A Vancouver Island school district is looking at updating its anti-discrimination policy.
During last month’s board meeting, Comox Valley trustees passed a motion to update the language and intent of its policy.
During the meeting trustee Janice Caton said this is perfect timing to review the policy, in line with the Black Lives Matter and LGBTQ movements “and all what’s going on.”
The process will involve a committee of education partners, stakeholders. And students who, starting this month, will meet to draft the new policy.
In a statement, the district said “we must continue to make changes necessary until all our students feel welcomed and cared for. Every child deserves an education free from discrimination, bullying, harassment, intimidation, and violence.”
This comes on the heels of an online photo and essay project called ‘Kill Yourself’ created by former student Mackai Sharp.
You can link to it here.
Sharp says sharing his own story puts a face behind discrimination.
“I landed on the concept of a photo series just because of the amount of empathy that can be generated through visual media and specifically connecting the viewers with one person through their eyes, looking into their emotions, their expressions.”
Sharp says he wanted people for people to understand what kind of impact those words can have, especially on a young person who is new to the world.
“Generating empathy, that is the name of the game,” he said.
In the project, Sharp says since leaving public school in 2017 – on a month to month basis – “I’ve been followed, threatened and constantly reminded of my place in society.”
Sharp says the scars remain: “A form of anxiety will still present itself when I revisit the locations that these situations had happened and the problem is, it’s not just someone’s house, it’s at the grocery store that I shop at and it’s at the school around the corner from my house. It’s not always present but I definitely still remember and it brings me back.”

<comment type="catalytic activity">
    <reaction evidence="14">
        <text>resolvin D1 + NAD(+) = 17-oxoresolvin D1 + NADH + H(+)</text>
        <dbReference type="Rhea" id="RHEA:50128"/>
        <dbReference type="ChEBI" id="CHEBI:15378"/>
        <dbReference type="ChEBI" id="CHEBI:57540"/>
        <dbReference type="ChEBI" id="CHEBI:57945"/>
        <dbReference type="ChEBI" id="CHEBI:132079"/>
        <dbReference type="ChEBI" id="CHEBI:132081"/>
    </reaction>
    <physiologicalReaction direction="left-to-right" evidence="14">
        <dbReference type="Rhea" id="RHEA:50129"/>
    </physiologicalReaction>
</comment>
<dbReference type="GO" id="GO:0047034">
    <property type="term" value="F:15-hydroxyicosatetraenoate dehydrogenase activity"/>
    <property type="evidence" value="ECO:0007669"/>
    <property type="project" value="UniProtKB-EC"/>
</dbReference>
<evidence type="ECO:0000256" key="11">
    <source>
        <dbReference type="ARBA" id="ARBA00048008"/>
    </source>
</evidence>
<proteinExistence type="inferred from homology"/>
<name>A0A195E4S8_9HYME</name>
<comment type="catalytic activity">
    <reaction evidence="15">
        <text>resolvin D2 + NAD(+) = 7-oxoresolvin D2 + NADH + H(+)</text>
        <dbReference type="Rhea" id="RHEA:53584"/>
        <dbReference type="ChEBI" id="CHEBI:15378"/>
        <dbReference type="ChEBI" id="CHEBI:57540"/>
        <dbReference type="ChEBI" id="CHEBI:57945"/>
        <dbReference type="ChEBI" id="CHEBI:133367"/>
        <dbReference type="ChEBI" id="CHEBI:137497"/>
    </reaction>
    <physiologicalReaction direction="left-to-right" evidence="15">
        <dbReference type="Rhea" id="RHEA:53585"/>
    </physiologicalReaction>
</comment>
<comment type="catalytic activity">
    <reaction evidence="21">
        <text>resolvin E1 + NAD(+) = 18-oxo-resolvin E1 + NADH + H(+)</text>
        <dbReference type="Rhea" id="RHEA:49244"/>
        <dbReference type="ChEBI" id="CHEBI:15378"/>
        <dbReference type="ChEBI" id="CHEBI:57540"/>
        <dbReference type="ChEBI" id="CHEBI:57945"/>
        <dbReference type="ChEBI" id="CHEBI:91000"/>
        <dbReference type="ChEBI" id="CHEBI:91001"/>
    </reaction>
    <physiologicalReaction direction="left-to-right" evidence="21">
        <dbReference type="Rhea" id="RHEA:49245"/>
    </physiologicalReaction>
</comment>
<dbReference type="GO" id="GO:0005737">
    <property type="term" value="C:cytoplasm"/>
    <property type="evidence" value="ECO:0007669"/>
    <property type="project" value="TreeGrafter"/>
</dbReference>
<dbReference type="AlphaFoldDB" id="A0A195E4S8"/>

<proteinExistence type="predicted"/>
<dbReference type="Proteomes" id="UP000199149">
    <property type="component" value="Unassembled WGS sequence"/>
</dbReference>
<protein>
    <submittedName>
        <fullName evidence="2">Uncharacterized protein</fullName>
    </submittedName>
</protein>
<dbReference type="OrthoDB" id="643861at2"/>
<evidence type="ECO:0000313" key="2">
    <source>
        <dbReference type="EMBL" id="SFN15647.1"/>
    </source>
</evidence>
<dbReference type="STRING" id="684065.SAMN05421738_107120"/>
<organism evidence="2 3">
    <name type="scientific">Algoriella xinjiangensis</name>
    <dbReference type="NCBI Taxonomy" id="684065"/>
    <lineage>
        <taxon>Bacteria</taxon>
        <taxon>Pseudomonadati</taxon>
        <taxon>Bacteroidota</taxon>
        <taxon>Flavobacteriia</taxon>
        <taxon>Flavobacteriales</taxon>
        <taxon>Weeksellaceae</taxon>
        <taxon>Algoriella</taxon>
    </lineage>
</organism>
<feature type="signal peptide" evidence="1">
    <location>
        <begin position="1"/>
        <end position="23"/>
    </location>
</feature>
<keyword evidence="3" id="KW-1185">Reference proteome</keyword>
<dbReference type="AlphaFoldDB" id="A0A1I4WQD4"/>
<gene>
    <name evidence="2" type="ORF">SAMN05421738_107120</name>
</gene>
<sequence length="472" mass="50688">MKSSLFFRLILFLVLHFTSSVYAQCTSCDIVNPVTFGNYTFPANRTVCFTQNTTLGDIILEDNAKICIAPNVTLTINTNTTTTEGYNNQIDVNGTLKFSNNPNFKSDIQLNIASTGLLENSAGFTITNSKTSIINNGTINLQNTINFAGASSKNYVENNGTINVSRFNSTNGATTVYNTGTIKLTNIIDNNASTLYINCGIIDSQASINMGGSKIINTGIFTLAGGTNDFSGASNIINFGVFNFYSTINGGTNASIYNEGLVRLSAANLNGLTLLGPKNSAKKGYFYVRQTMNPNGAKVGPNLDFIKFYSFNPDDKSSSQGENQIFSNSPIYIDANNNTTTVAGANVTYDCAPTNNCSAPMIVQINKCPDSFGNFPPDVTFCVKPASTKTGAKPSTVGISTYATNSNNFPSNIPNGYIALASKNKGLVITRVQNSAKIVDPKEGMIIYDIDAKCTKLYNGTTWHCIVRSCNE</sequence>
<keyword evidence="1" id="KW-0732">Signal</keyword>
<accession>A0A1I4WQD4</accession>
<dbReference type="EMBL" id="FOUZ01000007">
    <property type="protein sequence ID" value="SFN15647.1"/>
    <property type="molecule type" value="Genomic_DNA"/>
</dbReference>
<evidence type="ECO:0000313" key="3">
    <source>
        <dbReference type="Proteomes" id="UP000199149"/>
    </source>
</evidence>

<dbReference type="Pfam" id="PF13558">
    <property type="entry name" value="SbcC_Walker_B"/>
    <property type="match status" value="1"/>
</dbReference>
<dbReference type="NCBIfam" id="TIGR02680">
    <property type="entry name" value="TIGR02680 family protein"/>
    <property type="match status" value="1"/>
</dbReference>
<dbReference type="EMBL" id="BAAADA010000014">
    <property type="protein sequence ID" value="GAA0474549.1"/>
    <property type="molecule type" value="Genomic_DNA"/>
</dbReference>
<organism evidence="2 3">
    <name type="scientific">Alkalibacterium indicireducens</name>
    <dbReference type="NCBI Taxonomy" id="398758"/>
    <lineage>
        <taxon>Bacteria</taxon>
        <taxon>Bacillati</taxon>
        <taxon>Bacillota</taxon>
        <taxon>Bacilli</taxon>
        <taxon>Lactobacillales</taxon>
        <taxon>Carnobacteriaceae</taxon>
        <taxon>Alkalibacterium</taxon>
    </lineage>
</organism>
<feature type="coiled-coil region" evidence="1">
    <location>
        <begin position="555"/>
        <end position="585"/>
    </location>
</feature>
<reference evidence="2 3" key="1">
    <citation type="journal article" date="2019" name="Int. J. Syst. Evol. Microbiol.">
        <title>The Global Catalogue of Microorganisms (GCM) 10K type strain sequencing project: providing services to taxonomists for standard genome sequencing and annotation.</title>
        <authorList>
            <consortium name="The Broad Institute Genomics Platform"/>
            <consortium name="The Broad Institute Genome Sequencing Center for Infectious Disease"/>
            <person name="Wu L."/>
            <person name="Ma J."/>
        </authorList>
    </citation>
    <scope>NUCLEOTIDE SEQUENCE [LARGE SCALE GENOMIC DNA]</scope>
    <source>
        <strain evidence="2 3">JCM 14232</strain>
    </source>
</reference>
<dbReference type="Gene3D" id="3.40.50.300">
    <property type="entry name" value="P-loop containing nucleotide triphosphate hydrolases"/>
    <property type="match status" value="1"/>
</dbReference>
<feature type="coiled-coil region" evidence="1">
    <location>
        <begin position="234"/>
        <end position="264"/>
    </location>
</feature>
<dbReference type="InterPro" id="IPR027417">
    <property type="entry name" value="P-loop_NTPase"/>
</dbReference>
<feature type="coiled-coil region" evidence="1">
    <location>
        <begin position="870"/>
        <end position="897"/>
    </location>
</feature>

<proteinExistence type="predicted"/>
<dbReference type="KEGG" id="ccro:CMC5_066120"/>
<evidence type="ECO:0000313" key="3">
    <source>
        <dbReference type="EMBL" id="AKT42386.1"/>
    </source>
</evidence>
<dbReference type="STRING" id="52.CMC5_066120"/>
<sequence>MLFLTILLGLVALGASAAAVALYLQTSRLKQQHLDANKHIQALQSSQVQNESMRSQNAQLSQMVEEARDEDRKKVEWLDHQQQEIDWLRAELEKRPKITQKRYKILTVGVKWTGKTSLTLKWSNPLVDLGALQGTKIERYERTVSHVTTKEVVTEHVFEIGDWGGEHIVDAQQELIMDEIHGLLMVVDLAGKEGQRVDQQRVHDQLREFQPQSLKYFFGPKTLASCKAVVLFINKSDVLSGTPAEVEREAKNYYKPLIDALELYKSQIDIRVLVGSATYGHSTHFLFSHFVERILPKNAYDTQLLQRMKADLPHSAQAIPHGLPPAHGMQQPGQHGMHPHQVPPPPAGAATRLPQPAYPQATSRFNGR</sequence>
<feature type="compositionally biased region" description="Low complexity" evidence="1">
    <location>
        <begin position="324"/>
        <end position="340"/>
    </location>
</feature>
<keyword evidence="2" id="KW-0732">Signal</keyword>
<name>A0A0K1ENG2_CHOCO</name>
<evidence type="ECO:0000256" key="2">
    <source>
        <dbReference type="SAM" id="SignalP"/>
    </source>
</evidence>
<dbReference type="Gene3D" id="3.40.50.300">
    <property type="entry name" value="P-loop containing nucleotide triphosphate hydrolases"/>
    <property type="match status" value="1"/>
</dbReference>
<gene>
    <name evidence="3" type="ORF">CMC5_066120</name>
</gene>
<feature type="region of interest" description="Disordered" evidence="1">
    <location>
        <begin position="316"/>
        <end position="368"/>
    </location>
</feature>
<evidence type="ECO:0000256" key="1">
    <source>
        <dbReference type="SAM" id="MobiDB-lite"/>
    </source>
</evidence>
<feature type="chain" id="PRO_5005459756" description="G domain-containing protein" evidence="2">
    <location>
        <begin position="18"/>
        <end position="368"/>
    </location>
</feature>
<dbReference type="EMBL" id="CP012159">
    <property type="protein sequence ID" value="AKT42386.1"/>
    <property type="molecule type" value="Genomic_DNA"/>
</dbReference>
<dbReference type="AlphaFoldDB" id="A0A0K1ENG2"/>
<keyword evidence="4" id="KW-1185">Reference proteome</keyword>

He says school District 71 “has not adequately dealt with instances of harassment far beyond my own, that is fact. Situation after situation from students across the district have been made aware to teachers, counselors and principals to no resolution.”
Sharp says the district hopes the revised anti-discriminatory policy becomes more than words.
“You could have all the policy in the world, but if it is still not affecting the students, if the teachers aren’t trained to handle these types of situations, if there isn’t enough support, this inclusivity goes out the window.”
The district says the ERASE (expect respect and a safe education) strategy is a Government of BC program that our District follows and designed to help ensure every child feels safe, accepted and respected.
“ERASE is all about building safe and caring school communities. This includes empowering students, parents, educators, and the community partners who support them to get help with challenges, report concerns to schools, and learn about complex issues facing students today,” the district said in the statement.
“Erase includes a reporting system that allows for anonymous reporting of any instance of bullying, intolerance or discrimination.”